Oxycontin maker Purdue offers $10-12 bn for opioid claims: report

1 / 2
Purdue Pharma said it had filed for reorganization under Chapter 11 of the US Bankruptcy Code

Purdue Pharma, whose prescription painkiller Oxycontin is blamed for much of the US opioid addiction epidemic, has offered $10-12 billion to settle thousands of claims against the company, NBC News reported Tuesday.

The company, whose wealthy owners the Sackler family have come under international scorn for aggressively pushing the prescription drug, is in settlement talks in Cleveland, Ohio ahead of the start of a massive trial of dozens of firms tied to the epidemic.

Purdue confirmed the talks but would not comment on the figure published by NBC News.

"While Purdue Pharma is prepared to defend itself vigorously in the opioid litigation, the company has made clear that it sees little good coming from years of wasteful litigation and appeals," the company said in a statement.

"The people and communities affected by the opioid crisis need help now. Purdue believes a constructive global resolution is the best path forward, and the company is actively working with the state attorneys general and other plaintiffs to achieve this outcome."

The news of the negotiations came a day after another major drugmaker, Johnson & Johnson, was found guilty in the first trial of producers and distributors of prescription opioids now blamed for more than 400,000 overdose deaths in less than two decades.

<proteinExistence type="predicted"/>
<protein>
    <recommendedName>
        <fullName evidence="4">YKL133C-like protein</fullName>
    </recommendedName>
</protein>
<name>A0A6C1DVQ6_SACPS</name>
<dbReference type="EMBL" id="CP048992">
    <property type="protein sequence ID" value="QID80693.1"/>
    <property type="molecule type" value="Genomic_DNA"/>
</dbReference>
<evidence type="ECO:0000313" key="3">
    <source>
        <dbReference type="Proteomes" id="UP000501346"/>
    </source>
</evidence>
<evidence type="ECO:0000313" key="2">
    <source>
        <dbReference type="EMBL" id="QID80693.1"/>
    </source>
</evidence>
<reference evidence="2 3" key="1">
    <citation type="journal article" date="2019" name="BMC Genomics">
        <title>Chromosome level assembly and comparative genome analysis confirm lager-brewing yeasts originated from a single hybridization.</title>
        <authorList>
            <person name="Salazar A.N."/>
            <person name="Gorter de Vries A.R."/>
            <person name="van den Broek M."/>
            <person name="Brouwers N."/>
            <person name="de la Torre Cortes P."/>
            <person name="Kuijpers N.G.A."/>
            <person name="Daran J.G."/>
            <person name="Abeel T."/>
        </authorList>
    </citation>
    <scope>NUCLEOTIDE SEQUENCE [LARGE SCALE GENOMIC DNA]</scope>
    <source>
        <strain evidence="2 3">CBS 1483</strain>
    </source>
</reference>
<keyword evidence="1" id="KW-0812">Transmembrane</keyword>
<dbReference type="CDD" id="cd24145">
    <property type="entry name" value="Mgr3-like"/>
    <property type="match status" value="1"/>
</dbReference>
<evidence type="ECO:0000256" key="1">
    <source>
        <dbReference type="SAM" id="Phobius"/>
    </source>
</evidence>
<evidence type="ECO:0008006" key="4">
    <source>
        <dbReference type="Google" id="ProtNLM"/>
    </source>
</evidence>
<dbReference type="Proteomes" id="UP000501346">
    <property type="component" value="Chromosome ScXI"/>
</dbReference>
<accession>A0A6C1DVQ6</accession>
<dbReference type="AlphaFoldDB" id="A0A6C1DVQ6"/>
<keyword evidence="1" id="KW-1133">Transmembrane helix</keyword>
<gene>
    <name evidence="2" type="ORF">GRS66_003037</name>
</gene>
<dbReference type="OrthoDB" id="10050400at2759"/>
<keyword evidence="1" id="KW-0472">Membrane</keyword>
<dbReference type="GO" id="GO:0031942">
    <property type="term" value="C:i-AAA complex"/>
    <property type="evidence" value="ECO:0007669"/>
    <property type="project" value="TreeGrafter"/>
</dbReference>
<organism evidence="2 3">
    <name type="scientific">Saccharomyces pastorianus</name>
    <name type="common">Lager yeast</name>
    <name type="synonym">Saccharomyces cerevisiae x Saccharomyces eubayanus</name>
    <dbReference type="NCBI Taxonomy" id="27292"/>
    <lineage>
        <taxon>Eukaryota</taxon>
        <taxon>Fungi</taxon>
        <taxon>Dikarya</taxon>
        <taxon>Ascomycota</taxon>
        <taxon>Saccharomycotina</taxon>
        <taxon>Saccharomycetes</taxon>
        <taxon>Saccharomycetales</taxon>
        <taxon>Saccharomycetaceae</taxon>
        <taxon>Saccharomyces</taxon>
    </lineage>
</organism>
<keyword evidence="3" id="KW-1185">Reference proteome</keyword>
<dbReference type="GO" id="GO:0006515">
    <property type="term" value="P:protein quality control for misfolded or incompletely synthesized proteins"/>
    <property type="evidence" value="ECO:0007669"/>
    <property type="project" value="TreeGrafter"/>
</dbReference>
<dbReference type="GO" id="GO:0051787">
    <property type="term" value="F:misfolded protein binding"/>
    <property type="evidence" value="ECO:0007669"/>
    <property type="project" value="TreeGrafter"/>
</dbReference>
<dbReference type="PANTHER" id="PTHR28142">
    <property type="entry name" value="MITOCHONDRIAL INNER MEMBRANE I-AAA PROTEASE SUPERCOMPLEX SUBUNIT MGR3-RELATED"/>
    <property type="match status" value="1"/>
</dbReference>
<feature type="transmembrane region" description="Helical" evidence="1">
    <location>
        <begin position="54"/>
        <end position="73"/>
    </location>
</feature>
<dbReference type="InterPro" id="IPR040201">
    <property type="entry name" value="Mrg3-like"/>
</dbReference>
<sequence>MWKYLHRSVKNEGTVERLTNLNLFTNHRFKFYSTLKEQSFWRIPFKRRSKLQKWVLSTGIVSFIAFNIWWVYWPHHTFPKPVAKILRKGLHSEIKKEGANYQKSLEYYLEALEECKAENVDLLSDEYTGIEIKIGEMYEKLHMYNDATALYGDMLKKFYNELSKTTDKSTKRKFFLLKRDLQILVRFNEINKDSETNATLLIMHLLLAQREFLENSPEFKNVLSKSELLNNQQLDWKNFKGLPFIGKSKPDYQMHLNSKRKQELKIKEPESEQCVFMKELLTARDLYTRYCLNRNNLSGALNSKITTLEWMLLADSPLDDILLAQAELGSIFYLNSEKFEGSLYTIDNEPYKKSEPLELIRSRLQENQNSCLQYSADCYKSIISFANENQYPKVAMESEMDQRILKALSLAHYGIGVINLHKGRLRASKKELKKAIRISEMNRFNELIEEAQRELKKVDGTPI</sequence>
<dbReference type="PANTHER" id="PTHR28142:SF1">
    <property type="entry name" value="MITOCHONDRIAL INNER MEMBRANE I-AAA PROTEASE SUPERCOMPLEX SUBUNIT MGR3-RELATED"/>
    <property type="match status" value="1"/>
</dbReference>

J&J was ordered by an Oklahoma court to pay the state $572 million in damages for its role in stoking the crisis.

Purdue earlier this year was dropped from the suit after agreeing to pay Oklahoma $270 million in damages.

The Ohio case brings together nearly 2,300 separate opioid cases brought by states, cities, towns and Native American tribes, claiming tens and possibly hundreds of billions of dollars in damages.

They argue that the companies in the chain of opioid production and distribution hid the dangers of their drugs and did nothing to control massive sales and overprescription until it became evident that millions of Americans were hooked on them, causing more than 47,000 opioid overdose deaths in 2017 alone.